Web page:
Chemistry student wearing goggles transfers liquid in glass beaker.

New Partnership Between SJSU and Stanford to Train Teacher-Scholars for Tomorrow

student working in a lab

A newly awarded National Institutes of Health grant will enable a diverse community of postdoctoral scholars to become leading academic teacher-scholars in all areas of biology and chemistry.

By Brandon White, Assistant Professor, Biological Sciences

A newly awarded developmental grant will enable a team from Stanford University and San Jose State University to educate a diverse community of postdoctoral scholars who will become leading academic teacher-scholars in all areas of biology and chemistry.

This project is funded by one of 18 Institutional Research and Academic Career Development Awards (IRACDA) from the National Institutes of Health. The award will enable post-doctoral scholars to combine a traditional mentored research experience with an opportunity to develop teaching skills through assignments at SJSU, a minority-serving institution.

Professor Joseph D. (Jody) Puglisi, Chairman of the Department of Structural Biology at Stanford University School of Medicine, is the director of the program and will oversee the research efforts of the scholars at Stanford. Professor Brandon White in the Department of Biological Sciences at SJSU will serve as co-director and oversee the teaching efforts of the scholars at SJSU.

This training grant will offer the scholars a unique opportunity to get practical, mentored teaching experiences while simultaneously expanding their research skills. Postdocs who have had the IRACDA experience become highly desirable faculty candidates because they already have demonstrated their desire and willingness to become competent teachers.

The program will include three years of concurrent research training and teaching instruction for the scholars. The first four scholars will begin the program in September 2011, and four to five scholars will be recruited each year. A total of 14 scholars will be in the program at its peak.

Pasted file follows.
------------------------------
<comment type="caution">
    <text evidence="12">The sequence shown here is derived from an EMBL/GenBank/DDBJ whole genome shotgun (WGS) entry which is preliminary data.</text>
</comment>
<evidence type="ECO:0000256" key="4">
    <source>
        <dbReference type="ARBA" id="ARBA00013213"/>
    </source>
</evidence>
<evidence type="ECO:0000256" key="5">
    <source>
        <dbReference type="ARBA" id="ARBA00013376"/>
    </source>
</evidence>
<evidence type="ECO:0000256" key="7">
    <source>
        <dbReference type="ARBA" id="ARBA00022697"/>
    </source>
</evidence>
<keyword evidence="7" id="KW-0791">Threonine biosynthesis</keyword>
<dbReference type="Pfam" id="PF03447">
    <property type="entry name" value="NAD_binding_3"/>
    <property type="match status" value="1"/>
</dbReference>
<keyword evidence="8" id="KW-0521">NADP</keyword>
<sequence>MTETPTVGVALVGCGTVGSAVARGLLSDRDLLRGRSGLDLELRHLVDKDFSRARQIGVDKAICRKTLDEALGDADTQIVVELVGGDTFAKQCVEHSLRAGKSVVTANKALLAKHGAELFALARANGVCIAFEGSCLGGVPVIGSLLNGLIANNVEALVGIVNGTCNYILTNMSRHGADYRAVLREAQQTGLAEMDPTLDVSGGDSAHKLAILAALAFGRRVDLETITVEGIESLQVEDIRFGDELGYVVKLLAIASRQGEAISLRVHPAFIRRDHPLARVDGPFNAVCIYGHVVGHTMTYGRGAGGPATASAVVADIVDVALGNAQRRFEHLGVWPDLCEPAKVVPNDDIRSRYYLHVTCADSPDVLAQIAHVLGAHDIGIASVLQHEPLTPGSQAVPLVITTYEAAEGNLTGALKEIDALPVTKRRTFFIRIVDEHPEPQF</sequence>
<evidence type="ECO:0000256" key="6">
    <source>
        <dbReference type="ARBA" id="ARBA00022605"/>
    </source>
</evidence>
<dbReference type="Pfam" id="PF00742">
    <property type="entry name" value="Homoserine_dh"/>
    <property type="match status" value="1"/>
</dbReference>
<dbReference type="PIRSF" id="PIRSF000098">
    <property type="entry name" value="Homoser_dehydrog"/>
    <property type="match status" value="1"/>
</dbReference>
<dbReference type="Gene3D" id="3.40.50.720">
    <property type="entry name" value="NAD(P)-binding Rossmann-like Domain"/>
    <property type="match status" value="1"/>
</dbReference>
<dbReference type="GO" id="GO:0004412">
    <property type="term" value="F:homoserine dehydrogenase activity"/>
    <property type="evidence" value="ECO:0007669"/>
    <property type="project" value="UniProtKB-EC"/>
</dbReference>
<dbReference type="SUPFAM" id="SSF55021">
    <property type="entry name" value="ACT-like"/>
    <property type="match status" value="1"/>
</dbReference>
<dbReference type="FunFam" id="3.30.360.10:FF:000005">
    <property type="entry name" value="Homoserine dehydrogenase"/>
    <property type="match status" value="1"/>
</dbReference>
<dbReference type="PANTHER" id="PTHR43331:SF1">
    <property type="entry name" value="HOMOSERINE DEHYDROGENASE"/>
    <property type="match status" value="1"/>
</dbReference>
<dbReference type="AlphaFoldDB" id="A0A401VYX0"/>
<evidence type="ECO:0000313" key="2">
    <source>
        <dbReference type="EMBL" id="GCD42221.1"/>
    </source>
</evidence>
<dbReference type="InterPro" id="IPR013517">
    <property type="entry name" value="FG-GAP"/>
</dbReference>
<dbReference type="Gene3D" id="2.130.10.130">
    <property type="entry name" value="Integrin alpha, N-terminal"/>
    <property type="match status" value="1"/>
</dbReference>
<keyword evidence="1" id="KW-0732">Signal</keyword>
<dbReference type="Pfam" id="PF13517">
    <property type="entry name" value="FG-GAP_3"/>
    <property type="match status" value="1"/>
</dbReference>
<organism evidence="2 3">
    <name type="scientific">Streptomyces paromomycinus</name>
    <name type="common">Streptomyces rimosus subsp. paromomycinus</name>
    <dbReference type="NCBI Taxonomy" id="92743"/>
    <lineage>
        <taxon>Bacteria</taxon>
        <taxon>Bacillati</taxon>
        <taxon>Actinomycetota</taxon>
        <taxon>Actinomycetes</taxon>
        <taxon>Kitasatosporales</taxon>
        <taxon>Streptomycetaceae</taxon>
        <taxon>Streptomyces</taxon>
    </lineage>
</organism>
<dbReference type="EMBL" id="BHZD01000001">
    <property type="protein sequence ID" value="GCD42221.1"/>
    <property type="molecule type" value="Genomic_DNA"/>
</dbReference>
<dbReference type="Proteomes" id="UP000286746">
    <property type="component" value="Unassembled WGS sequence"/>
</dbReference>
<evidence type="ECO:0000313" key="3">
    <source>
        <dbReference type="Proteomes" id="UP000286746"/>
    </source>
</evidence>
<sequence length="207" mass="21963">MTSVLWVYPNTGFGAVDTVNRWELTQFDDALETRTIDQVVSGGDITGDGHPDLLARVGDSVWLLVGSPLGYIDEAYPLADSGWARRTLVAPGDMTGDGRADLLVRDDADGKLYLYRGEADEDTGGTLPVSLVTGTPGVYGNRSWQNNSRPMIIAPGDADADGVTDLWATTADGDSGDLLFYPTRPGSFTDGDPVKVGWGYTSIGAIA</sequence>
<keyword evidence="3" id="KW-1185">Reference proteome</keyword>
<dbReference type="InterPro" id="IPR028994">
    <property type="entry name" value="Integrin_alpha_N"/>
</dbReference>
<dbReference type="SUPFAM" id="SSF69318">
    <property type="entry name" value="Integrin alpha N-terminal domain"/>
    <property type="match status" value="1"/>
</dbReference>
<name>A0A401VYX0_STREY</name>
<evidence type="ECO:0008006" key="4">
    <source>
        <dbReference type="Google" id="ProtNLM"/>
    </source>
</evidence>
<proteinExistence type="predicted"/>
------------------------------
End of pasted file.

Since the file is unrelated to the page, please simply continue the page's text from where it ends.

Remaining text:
According to the NIH Program description, “the program is expected to facilitate the progress of postdoctoral candidates toward research and teaching careers in academia” and to “provide a resource to motivate the next generation of scientists at minority-serving institutions, and to promote linkages between research-intensive institutions and minority-serving institutions that can lead to further collaborations in research and teaching.”

In their first year, in addition to conducting their research, postdoctoral scholars will select a class at SJSU that they are interested in teaching and meet with the faculty member who normally teaches that class. Also during their first year, the scholars will take a class preparing them to develop pedagogy, effectively utilize on-line course content, and advise undergraduate students. In year two, the scholars will team teach their selected class with their faculty mentor. In the third year, the scholar will advise SJSU students in the Department of Biological Sciences as well as recruit students from SJSU to participate in research at Stanford.

The scholars will become role models for the students of SJSU, inspiring them to pursue a career in science or technology or to continue their education in a graduate program.